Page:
7. #85
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    personally I wouldn't have married a guy out of fear of not having a kid. this is the choice you made. you traded love, romance and a hot sex life for the guaranteed security of having a sperm donor with a paycheck. sorry if that sounds harsh but from what I've read, it's sounding fairly accurate.

    as other posters have pointed out, you've now decided to change up the original deal and expect more. 4 years ago, the objective was a kid. now, you want the full package.

    did you not think to yourself when you were marrying him that maybe you were selling yourself short? that maybe a one night stand and being a single mum might've been a better prospect? at least you wouldn't be in this mess right now.

    you were 28 when all this started, to me, that's definitely old enough and mature enough (in theory) to know better and understand the full consequences of your actions. you weren't duped into this at 16.

    I really struggle to have much sympathy for you. ok it's crappy you're stuck in a loveless marriage but it all sounds as though it was your own doing. take some responsibility for yourself and grow up.

    get your fricken drivers license for starters then find a job. get your head out of the clouds with ridiculous ideas of home schooling. send the kid to school and bloody get on with yourself. stop making a rod for your own back and bleating about it. start paying back bank of mum for the $150k you owe her. be an adult!!

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  9. #86
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    Ultimately it's your life and you have to do what's best. But are you staying bc you want to or bc it's easier short term?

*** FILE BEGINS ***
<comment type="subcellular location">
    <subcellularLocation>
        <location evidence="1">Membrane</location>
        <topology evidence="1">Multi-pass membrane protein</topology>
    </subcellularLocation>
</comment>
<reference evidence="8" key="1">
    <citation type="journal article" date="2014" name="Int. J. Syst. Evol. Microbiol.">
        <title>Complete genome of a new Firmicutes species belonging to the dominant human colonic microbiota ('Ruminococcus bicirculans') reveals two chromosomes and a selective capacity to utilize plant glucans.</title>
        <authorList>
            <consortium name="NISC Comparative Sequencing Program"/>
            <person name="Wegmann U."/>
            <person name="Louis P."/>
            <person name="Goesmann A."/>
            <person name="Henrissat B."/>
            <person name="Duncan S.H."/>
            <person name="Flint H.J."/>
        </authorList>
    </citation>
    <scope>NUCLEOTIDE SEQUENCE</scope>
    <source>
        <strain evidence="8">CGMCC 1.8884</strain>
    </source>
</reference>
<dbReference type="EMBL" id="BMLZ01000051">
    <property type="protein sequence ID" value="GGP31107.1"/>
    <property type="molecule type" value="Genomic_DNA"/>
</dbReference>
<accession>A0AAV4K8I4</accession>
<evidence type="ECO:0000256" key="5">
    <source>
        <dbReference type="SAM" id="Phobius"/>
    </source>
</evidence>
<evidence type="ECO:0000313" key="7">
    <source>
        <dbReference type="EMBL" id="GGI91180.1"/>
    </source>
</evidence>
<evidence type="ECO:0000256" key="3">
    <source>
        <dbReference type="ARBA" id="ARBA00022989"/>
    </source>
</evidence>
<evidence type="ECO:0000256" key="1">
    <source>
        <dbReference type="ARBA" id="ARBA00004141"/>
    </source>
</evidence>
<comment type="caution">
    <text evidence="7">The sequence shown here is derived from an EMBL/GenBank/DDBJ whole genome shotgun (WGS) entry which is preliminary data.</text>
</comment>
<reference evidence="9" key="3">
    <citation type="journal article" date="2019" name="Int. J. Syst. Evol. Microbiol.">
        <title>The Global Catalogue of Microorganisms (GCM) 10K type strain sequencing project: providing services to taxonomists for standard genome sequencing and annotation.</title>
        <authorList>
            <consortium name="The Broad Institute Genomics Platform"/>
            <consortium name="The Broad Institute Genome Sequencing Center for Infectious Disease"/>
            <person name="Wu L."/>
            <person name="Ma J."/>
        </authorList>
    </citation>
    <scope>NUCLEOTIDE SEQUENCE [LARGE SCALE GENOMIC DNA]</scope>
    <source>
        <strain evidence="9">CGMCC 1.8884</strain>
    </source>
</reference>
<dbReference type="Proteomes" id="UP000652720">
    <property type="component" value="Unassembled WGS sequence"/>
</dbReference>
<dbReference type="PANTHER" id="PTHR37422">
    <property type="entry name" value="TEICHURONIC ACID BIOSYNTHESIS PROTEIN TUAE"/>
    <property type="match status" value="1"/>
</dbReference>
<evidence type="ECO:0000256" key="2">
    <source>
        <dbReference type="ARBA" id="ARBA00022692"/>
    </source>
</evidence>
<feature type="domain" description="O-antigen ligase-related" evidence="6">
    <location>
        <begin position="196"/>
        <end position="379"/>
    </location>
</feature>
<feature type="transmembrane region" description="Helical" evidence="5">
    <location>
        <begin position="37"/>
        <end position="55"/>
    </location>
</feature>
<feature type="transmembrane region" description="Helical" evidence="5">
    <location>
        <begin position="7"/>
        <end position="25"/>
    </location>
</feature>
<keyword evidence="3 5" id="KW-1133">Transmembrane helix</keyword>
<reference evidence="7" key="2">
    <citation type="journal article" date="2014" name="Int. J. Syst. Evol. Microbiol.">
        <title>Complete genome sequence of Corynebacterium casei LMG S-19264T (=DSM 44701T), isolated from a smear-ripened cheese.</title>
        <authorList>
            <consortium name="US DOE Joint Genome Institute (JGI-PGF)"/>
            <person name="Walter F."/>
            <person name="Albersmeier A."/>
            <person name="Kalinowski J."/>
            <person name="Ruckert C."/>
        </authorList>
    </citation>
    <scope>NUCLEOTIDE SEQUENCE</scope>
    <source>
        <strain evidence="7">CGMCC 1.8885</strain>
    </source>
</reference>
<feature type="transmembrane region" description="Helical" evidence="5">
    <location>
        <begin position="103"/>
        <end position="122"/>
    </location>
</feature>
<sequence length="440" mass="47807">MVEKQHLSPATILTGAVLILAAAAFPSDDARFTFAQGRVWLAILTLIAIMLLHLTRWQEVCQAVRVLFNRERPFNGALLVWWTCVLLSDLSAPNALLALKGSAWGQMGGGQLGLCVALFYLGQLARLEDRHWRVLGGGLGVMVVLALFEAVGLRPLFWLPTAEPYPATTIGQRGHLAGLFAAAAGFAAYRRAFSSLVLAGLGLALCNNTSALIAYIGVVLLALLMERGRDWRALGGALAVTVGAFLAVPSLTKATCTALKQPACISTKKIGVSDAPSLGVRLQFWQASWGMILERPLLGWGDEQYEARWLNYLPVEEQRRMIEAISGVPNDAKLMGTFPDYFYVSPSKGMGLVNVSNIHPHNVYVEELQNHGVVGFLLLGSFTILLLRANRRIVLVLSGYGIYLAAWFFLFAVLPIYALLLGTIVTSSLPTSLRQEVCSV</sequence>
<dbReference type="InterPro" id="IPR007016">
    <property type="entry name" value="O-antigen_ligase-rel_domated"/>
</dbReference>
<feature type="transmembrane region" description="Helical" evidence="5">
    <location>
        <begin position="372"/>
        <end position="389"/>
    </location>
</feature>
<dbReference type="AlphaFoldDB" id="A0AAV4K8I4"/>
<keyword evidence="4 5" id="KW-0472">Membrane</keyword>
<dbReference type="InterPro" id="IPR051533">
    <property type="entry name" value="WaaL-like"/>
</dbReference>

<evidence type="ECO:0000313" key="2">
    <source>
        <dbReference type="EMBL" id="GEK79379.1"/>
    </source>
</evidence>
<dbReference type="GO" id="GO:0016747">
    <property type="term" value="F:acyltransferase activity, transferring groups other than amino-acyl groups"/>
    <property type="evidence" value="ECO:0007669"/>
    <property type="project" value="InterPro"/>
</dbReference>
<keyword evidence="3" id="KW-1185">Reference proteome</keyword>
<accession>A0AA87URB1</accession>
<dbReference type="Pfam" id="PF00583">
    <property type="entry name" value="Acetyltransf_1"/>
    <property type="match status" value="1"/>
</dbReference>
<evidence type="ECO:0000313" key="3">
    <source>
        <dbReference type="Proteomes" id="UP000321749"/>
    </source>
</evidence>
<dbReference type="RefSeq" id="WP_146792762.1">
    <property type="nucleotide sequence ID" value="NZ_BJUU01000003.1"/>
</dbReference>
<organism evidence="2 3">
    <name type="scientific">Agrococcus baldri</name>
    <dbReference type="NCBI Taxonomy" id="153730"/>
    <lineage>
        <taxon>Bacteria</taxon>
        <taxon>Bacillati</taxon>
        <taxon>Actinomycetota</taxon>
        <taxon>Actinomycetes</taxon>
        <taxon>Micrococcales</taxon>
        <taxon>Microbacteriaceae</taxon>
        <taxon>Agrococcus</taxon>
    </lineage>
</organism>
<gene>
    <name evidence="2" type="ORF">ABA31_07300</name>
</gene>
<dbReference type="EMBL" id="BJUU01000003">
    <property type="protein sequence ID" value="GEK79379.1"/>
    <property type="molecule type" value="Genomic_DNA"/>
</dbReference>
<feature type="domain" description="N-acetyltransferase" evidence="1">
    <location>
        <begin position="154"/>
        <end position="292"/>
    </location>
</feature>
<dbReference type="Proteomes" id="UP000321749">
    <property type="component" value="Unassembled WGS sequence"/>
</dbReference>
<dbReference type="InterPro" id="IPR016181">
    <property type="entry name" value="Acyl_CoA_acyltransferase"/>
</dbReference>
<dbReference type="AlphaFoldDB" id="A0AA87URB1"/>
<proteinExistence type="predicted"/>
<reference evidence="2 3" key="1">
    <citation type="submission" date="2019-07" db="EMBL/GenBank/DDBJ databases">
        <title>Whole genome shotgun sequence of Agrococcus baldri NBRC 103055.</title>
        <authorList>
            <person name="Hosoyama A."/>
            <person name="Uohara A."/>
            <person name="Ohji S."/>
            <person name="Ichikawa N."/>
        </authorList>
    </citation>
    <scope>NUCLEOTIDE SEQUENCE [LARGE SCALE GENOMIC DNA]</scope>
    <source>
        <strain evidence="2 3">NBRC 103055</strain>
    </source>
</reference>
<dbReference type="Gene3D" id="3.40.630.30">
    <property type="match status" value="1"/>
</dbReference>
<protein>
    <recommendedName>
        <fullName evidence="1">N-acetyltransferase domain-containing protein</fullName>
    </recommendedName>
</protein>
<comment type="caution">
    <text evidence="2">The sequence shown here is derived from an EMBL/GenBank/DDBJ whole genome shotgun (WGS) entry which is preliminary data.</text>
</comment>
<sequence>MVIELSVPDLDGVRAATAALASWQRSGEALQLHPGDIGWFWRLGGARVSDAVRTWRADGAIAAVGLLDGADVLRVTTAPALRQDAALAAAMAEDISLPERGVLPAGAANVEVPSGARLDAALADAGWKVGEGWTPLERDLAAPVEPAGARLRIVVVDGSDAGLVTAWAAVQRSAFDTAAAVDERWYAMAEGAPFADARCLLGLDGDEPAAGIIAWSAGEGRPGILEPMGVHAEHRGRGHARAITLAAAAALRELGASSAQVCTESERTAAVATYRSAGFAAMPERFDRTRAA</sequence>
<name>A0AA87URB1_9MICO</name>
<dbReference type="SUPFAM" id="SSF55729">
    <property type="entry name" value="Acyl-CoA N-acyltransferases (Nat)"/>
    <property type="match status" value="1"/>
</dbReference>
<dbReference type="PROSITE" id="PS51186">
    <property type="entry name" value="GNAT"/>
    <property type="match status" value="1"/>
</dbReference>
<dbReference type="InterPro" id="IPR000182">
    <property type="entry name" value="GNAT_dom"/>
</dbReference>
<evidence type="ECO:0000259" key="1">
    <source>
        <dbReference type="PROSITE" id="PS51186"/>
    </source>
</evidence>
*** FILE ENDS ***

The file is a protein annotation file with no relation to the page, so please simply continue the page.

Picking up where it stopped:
Marriage is hard enough when you deeply love the person. I don't see things getting better, only worse. Do you really want to look back in 20 years time and think you spent the best years of your life in a loveless marriage? I admit I'm a hopeless romantic but I couldn't think of anything worse.

    I would be still getting your licence and doing a uni or tafe course. That way if in 5 years down the line you have to get out, you have your independence. I may be a long term SAHM, but I can drive and I have an education and work history behind me so if DH and I broke up I could support myself and my kids.

  10. #87
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    Quote Originally Posted by InWatermelonSugar View Post
    For those of you who are interested in continuing to help, we had a good talk yesterday morning about what we wanted out of our relationship and our lives, and we are on the same page in regards to wanting to find love with one another, and keep our family together, and surprisingly the conversation was quite upbeat and didn't end in tears, like it usually does. It felt more like the two of us wanting the same thing and not just me bemoaning our life. We went out and had a great day, I was affectionate with him and it felt pretty close to a "normal" relationship, albeit no fireworks. I have no idea if the "fake it til you make it" mentality can work here, but I am trying to ignore the negatives and just allow myself to love him, if it's there. Whether it will ever be enough remains to be seen, but I do feel that I need to try, considering everyone and everything that is involved.
    So what's the plan to make this happen? I mean it's fine to decide you both want to fall in love and work things out, but after so many years with no loving feelings, it's not just going to 'happen'. I personally think it sounds like you're in denial about your situation. :/

  11. #88
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    Quote Originally Posted by InWatermelonSugar View Post
    Thanks to those who are offering honest advice or sharing their own experiences, I really appreciate it. As for the suggestion that I may be unhinged... I have to say that did strike me as a little unkind.
    From the outside it appears that you don't want advice and you don't want to change. You just want people to hear your struggles (which it totally ok) and you want them tell you what you are doing is ok (a tad unrealistic - you can't force people to have this view). Apologies if I have Mis-read.

    I just also wanted to say that Honest advice and help can also come from those who don't agree and it can come in the form of suggestions to focus on yourself and reach out for help (if that is what is needed).

    People just want to see you happy.